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McNamara excited by addition of Saracens centre to Ireland U20 ranks

Oliver Morris has come through the IRFU’s IQ Rugby programme.

THE IRFU’S IQ Rugby programme, which was launched to identify and develop Irish-qualified talent overseas, is behind the inclusion of promising Saracens centre Oli Morris in Ireland’s squad for the upcoming U20 Six Nations.

Morris, who qualifies to represent Ireland through his Irish grandmother, was yesterday named in Noel McNamara’s 40-player squad for the 2019 championship.

Ollie Morris Morris played for a Leinster development side before Christmas. Source: Laszlo Geczo/INPHO

Having previously represented England at underage level, Morris — whose older brother, Dom, is also in the Saracens academy — impressed McNamara and Irish management during two challenges matches last month.

Morris played for a Leinster development outfit against Ireland U20s at Donnybrook before Christmas, and was then asked to line out for Munster in a second warm-up game against McNamara’s side in December.

The versatile back, who can also play on the wing, featured for Saracens during their Anglo-Welsh Cup campaign last season, and is one of four IQ Rugby players in the Ireland U20 squad alongside Aaron O’Sullivan, who joined Leinster from Wasps in June, James McCarthy and Iwan Hughes.

“Oli has played underage for England but has been in contact with the IQ programme over there,” McNamara explained.

“Early in the year, he expressed an interest in being involved with us. He didn’t come in initially but came across and played in that game with Leinster. He did quite well in a challenging environment, having come in at short notice.

“I spoke to him afterwards and asked him to come back the next week and play for Munster and did so again. I had a good meeting with him there and he’s a guy who can add value too. He’s obviously coming from Saracens, a good club and good culture.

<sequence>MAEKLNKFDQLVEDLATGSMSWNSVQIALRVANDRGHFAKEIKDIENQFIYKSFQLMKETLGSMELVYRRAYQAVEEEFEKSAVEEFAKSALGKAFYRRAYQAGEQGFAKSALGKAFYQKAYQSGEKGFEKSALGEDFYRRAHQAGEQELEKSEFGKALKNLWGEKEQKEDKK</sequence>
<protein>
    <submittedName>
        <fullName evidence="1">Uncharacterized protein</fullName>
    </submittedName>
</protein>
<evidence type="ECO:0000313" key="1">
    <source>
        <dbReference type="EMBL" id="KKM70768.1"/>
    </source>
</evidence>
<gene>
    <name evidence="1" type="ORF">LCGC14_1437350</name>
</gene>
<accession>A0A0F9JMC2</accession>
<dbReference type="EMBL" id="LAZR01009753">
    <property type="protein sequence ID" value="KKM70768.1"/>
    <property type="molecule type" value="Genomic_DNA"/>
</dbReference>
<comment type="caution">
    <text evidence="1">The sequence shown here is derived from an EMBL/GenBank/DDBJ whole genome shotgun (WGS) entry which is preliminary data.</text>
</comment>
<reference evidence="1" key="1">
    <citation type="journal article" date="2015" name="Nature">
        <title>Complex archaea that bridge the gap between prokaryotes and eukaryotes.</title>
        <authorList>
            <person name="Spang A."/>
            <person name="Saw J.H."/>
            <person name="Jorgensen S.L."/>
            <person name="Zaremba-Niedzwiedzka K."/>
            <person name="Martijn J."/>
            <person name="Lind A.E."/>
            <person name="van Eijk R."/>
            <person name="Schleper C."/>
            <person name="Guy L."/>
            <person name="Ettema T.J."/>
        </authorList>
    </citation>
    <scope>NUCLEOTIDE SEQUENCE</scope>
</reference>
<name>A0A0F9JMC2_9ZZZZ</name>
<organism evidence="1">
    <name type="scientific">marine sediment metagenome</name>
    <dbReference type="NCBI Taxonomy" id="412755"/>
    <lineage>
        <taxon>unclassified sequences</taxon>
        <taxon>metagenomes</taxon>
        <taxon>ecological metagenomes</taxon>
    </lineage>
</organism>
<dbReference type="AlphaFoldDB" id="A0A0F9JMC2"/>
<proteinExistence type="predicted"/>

“I’m looking forward to getting him into camp next week and getting him involved in the team.”

McNamara is unsure if Morris will be staying at Saracens, or whether he’ll now look to play his rugby for one of the provinces.  

“I’m not sure, obviously, that’s something that IQ rugby would look after,” he added.

“I’m not sure what the answer is to that question right now. There are a couple of guys from the IQ programme who have come across and moved to provinces. He’s not one of them, but he’s certainly keenly committed to playing for Ireland.”

Morris will link up with the Ireland squad at Fota Island in Cork next week as preparations for the Six Nations opener against England on Friday 1 February intensify.

McNamara has named an exciting panel with Scott Penny and Angus Kernohan, both of whom have played senior rugby for Leinster and Ulster respectively this season, included.

Leinster centre David Hawkshaw, a two-time Senior Schools Cup winner with Belvedere College, will captain the side, with second row Charlie Ryan and Munster scrum-half Craig Casey named as part of a wider leadership group as vice-captains.

Previously, the players have selected their captain but at the squad announcement in Dublin yesterday, McNamara explained the coaching staff adopted a different approach this year.

“One of the things I considered doing was having a leadership group where the captain came from a different place each week,” the head coach said.

David Hawkshaw Hawkshaw captains the team. Source: Laszlo Geczo/INPHO

“We need a more robust leadership system within the team. That is what we have gone with. We have got a leadership group of six. I just don’t think right now that placing all that onus on the players to elect one person was the right decision.

“When the players cross the line on the Friday night we are expecting them to make all of the decisions, but you can’t put it all on one person. That is something I would have experienced last year, a lot of pressure ended up with one person.